Oberdorf, Basel-Landschaft

Oberdorf, Basel-Landschaft
Oberdorf -
Country Switzerland Coat of Arms of Oberdorf
Canton Basel-Country
District Waldenburg
47°23′N 7°45′E / 47.383°N 7.75°E / 47.383; 7.75Coordinates: 47°23′N 7°45′E / 47.383°N 7.75°E / 47.383; 7.75
Population 2,290 (Mar 2011)[1]
- Density 370 /km2 (958 /sq mi)
Area  6.19 km2 (2.39 sq mi)[2]
Elevation 493 m (1,617 ft)
Postal code 4436
SFOS number 2892
Surrounded by Bennwil, Langenbruck, Liedertswil, Niederdorf, Titterten, Waldenburg
Website www.oberdorf-bl.ch
SFSO statistics
Oberdorf is located in Switzerland

Oberdorf is a municipality in the district of Waldenburg in the canton of Basel-Landschaft in Switzerland.

area = 6.19



Oberdorf is first mentioned in 835 as Honoltesuuilare. In 1345-89 it was mentioned as Onoltzwil in dem obern [...] dorff and in 1491 it was mentioned as Oberdorf. Like Niederdorf it was part of the village of Onoldswil, until that village was dissolved in the 13th Century.[3]


Oberdorf has an area, as of 2009, of 6.19 square kilometers (2.39 sq mi). Of this area, 2.69 km2 (1.04 sq mi) or 43.5% is used for agricultural purposes, while 2.71 km2 (1.05 sq mi) or 43.8% is forested. Of the rest of the land, 0.79 km2 (0.31 sq mi) or 12.8% is settled (buildings or roads), 0.03 km2 (7.4 acres) or 0.5% is either rivers or lakes.[4]

Of the built up area, housing and buildings made up 7.9% and transportation infrastructure made up 2.6%. while parks, green belts and sports fields made up 1.3%. Out of the forested land, 42.2% of the total land area is heavily forested and 1.6% is covered with orchards or small clusters of trees. Of the agricultural land, 10.2% is used for growing crops and 25.5% is pastures, while 5.7% is used for orchards or vine crops and 2.1% is used for alpine pastures. All the water in the municipality is flowing water.[4]

The municipality is located in the Waldenburg district, in the Waldenburger Valley or Vorderen Frenken Valley on the old road over the Oberen Hauenstein Pass. It consists of the village of Oberdorf and 13 scattered farming settlements, which were all founded since the 19th Century.

Coat of arms

The blazon of the municipal coat of arms is Per bend sinistre Argent and Azure, overall a Key sinister palewise counterchanged.[5]


Oberdorf has a population (as of March 2011) of 2,290.[1] As of 2008, 19.7% of the population are resident foreign nationals.[6] Over the last 10 years (1997–2007) the population has changed at a rate of -2.2%.[7]

Most of the population (as of 2000) speaks German (2,058 or 88.7%), with Italian being second most common (99 or 4.3%) and Albanian being third (53 or 2.3%). There are 14 people who speak French and 5 people who speak Romansh.[8]

As of 2008, the gender distribution of the population was 50.4% male and 49.6% female. The population was made up of 1,825 Swiss citizens (80.1% of the population), and 452 non-Swiss residents (19.9%)[9] Of the population in the municipality 584 or about 25.2% were born in Oberdorf and lived there in 2000. There were 710 or 30.6% who were born in the same canton, while 561 or 24.2% were born somewhere else in Switzerland, and 411 or 17.7% were born outside of Switzerland.[8]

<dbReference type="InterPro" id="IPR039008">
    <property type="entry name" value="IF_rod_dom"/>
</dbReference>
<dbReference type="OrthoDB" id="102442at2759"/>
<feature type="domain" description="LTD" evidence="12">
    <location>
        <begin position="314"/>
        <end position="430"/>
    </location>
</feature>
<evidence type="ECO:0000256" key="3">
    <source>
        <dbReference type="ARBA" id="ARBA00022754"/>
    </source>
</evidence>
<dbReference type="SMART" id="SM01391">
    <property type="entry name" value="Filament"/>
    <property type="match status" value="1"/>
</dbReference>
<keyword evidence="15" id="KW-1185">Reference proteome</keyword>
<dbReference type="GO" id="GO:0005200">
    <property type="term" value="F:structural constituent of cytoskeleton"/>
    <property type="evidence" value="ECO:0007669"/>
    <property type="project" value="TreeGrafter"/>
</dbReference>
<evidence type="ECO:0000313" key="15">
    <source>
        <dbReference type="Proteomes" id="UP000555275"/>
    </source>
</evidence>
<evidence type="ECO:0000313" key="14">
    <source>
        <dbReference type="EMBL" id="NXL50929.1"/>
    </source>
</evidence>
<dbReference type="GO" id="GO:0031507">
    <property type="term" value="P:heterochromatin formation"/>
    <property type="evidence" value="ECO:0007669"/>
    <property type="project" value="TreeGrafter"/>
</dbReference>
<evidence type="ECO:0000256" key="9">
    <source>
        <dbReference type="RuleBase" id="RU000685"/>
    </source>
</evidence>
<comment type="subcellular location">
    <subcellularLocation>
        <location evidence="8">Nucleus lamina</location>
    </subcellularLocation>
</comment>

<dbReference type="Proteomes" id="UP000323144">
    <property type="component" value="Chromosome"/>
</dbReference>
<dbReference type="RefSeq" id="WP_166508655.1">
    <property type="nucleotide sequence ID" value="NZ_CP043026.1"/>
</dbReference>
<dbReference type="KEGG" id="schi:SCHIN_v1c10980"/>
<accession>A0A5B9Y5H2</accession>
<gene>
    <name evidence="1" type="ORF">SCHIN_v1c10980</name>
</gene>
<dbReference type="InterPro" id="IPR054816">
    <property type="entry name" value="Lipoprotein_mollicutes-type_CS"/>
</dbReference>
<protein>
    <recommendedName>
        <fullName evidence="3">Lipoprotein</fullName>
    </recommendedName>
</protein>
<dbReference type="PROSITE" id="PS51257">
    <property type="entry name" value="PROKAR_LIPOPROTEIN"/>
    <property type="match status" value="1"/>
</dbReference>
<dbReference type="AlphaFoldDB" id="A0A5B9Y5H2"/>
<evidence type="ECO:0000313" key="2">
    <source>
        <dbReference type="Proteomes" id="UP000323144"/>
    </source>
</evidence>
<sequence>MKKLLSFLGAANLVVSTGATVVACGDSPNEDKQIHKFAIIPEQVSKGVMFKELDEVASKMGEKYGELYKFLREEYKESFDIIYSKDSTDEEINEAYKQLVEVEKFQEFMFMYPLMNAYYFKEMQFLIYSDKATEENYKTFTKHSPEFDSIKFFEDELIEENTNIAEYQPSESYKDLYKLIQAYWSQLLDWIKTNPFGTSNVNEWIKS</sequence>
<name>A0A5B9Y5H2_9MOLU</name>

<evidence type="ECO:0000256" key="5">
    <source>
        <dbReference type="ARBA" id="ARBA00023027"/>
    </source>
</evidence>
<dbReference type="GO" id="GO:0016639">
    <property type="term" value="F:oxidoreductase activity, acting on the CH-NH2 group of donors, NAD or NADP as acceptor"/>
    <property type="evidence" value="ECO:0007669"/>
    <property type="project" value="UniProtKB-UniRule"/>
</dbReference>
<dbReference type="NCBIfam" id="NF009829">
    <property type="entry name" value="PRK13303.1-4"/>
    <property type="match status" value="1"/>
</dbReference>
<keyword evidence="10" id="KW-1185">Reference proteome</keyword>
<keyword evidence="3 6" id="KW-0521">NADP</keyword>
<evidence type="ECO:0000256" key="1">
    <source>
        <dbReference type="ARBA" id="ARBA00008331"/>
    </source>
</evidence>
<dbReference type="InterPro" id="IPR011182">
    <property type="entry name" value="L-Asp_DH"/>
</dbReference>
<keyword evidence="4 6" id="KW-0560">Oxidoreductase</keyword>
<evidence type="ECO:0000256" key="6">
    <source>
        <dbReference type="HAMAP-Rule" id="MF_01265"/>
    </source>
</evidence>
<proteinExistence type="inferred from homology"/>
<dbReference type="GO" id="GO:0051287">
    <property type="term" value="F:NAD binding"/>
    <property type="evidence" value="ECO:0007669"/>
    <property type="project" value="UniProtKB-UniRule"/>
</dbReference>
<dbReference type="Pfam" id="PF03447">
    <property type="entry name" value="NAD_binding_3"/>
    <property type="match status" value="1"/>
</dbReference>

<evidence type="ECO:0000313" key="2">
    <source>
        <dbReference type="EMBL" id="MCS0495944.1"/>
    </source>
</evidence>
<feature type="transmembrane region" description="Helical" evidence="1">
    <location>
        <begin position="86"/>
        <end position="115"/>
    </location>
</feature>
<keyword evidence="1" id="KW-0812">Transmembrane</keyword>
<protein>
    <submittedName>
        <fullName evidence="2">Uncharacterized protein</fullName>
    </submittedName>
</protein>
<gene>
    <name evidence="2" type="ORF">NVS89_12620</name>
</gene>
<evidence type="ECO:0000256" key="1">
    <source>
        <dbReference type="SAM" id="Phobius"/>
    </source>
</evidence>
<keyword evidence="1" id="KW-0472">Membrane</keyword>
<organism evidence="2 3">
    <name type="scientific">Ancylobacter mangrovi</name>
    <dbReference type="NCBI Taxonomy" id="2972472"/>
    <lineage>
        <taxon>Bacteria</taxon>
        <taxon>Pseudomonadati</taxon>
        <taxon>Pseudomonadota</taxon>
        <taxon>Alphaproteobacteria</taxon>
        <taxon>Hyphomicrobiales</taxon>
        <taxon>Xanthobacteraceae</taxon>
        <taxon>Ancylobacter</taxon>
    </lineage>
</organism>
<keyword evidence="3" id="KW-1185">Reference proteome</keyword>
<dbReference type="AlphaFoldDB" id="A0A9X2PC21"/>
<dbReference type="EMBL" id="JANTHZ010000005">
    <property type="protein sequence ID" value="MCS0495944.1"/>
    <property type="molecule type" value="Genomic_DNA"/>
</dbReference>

In 2008 there were 11 live births to Swiss citizens and 6 births to non-Swiss citizens, and in same time span there were 13 deaths of Swiss citizens and 1 non-Swiss citizen death. Ignoring immigration and emigration, the population of Swiss citizens decreased by 2 while the foreign population increased by 5. There were 3 Swiss men who emigrated from Switzerland and 2 Swiss women who immigrated back to Switzerland. At the same time, there were 6 non-Swiss men and 5 non-Swiss women who immigrated from another country to Switzerland. The total Swiss population change in 2008 (from all sources, including moves across municipal borders) was a decrease of 21 and the non-Swiss population increased by 19 people. This represents a population growth rate of -0.1%.[6]

The age distribution, as of 2010, in Oberdorf is; 129 children or 5.7% of the population are between 0 and 6 years old and 391 teenagers or 17.2% are between 7 and 19. Of the adult population, 291 people or 12.8% of the population are between 20 and 29 years old. 243 people or 10.7% are between 30 and 39, 368 people or 16.2% are between 40 and 49, and 464 people or 20.4% are between 50 and 64. The senior population distribution is 291 people or 12.8% of the population are between 65 and 79 years old and there are 100 people or 4.4% who are over 80.[9]

As of 2000, there were 939 people who were single and never married in the municipality. There were 1,172 married individuals, 129 widows or widowers and 79 individuals who are divorced.[8]

As of 2000 the average number of residents per living room was 0.57 which is about equal to the cantonal average of 0.56 per room. In this case, a room is defined as space of a housing unit of at least 4 m2 (43 sq ft) as normal bedrooms, dining rooms, living rooms, kitchens and habitable cellars and attics.[10] About 56.5% of the total households were owner occupied, or in other words did not pay rent (though they may have a mortgage or a rent-to-own agreement).[11]

As of 2000, there were 887 private households in the municipality, and an average of 2.6 persons per household.[7] There were 216 households that consist of only one person and 92 households with five or more people. Out of a total of 906 households that answered this question, 23.8% were households made up of just one person and 11 were adults who lived with their parents. Of the rest of the households, there are 299 married couples without children, 301 married couples with children There were 51 single parents with a child or children. There were 9 households that were made up unrelated people and 19 households that were made some sort of institution or another collective housing.[8]